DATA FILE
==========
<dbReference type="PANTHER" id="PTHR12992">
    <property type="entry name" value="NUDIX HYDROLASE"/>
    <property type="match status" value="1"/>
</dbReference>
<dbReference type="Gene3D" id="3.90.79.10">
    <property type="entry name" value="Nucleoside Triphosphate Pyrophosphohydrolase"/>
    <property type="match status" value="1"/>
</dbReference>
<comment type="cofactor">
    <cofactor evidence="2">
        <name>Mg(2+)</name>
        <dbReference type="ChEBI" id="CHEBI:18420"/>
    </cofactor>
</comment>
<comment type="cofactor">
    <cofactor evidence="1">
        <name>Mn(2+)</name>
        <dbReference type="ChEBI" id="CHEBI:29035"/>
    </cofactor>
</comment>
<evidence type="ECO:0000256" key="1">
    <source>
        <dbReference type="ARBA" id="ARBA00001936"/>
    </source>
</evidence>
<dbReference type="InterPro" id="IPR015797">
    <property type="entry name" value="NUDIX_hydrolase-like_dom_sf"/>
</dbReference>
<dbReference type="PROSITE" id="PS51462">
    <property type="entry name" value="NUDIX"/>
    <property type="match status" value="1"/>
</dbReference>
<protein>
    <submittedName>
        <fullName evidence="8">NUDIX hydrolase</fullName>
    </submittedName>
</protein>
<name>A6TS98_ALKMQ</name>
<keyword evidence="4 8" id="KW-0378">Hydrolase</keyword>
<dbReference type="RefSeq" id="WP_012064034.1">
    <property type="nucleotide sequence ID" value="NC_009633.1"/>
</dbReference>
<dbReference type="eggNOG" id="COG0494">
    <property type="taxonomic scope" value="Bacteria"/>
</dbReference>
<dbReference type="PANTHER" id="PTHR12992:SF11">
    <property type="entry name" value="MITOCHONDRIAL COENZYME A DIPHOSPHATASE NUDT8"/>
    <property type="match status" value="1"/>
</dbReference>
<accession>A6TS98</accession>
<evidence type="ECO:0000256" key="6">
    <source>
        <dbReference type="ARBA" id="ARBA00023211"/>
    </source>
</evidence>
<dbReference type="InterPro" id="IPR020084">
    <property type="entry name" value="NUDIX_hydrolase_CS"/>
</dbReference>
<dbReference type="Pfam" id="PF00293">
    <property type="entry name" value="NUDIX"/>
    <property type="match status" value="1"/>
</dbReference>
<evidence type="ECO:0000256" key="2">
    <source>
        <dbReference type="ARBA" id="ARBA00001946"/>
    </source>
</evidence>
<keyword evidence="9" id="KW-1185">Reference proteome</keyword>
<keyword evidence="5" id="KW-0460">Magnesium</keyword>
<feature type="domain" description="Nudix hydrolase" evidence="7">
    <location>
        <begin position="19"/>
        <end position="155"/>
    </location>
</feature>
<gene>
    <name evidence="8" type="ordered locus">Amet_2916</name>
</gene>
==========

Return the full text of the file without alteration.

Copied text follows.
<dbReference type="PANTHER" id="PTHR12992">
    <property type="entry name" value="NUDIX HYDROLASE"/>
    <property type="match status" value="1"/>
</dbReference>
<dbReference type="Gene3D" id="3.90.79.10">
    <property type="entry name" value="Nucleoside Triphosphate Pyrophosphohydrolase"/>
    <property type="match status" value="1"/>
</dbReference>
<comment type="cofactor">
    <cofactor evidence="2">
        <name>Mg(2+)</name>
        <dbReference type="ChEBI" id="CHEBI:18420"/>
    </cofactor>
</comment>
<comment type="cofactor">
    <cofactor evidence="1">
        <name>Mn(2+)</name>
        <dbReference type="ChEBI" id="CHEBI:29035"/>
    </cofactor>
</comment>
<evidence type="ECO:0000256" key="1">
    <source>
        <dbReference type="ARBA" id="ARBA00001936"/>
    </source>
</evidence>
<dbReference type="InterPro" id="IPR015797">
    <property type="entry name" value="NUDIX_hydrolase-like_dom_sf"/>
</dbReference>
<dbReference type="PROSITE" id="PS51462">
    <property type="entry name" value="NUDIX"/>
    <property type="match status" value="1"/>
</dbReference>
<protein>
    <submittedName>
        <fullName evidence="8">NUDIX hydrolase</fullName>
    </submittedName>
</protein>
<name>A6TS98_ALKMQ</name>
<keyword evidence="4 8" id="KW-0378">Hydrolase</keyword>
<dbReference type="RefSeq" id="WP_012064034.1">
    <property type="nucleotide sequence ID" value="NC_009633.1"/>
</dbReference>
<dbReference type="eggNOG" id="COG0494">
    <property type="taxonomic scope" value="Bacteria"/>
</dbReference>
<dbReference type="PANTHER" id="PTHR12992:SF11">
    <property type="entry name" value="MITOCHONDRIAL COENZYME A DIPHOSPHATASE NUDT8"/>
    <property type="match status" value="1"/>
</dbReference>
<accession>A6TS98</accession>
<evidence type="ECO:0000256" key="6">
    <source>
        <dbReference type="ARBA" id="ARBA00023211"/>
    </source>
</evidence>
<dbReference type="InterPro" id="IPR020084">
    <property type="entry name" value="NUDIX_hydrolase_CS"/>
</dbReference>
<dbReference type="Pfam" id="PF00293">
    <property type="entry name" value="NUDIX"/>
    <property type="match status" value="1"/>
</dbReference>
<evidence type="ECO:0000256" key="2">
    <source>
        <dbReference type="ARBA" id="ARBA00001946"/>
    </source>
</evidence>
<keyword evidence="9" id="KW-1185">Reference proteome</keyword>
<keyword evidence="5" id="KW-0460">Magnesium</keyword>
<feature type="domain" description="Nudix hydrolase" evidence="7">
    <location>
        <begin position="19"/>
        <end position="155"/>
    </location>
</feature>
<gene>
    <name evidence="8" type="ordered locus">Amet_2916</name>
</gene>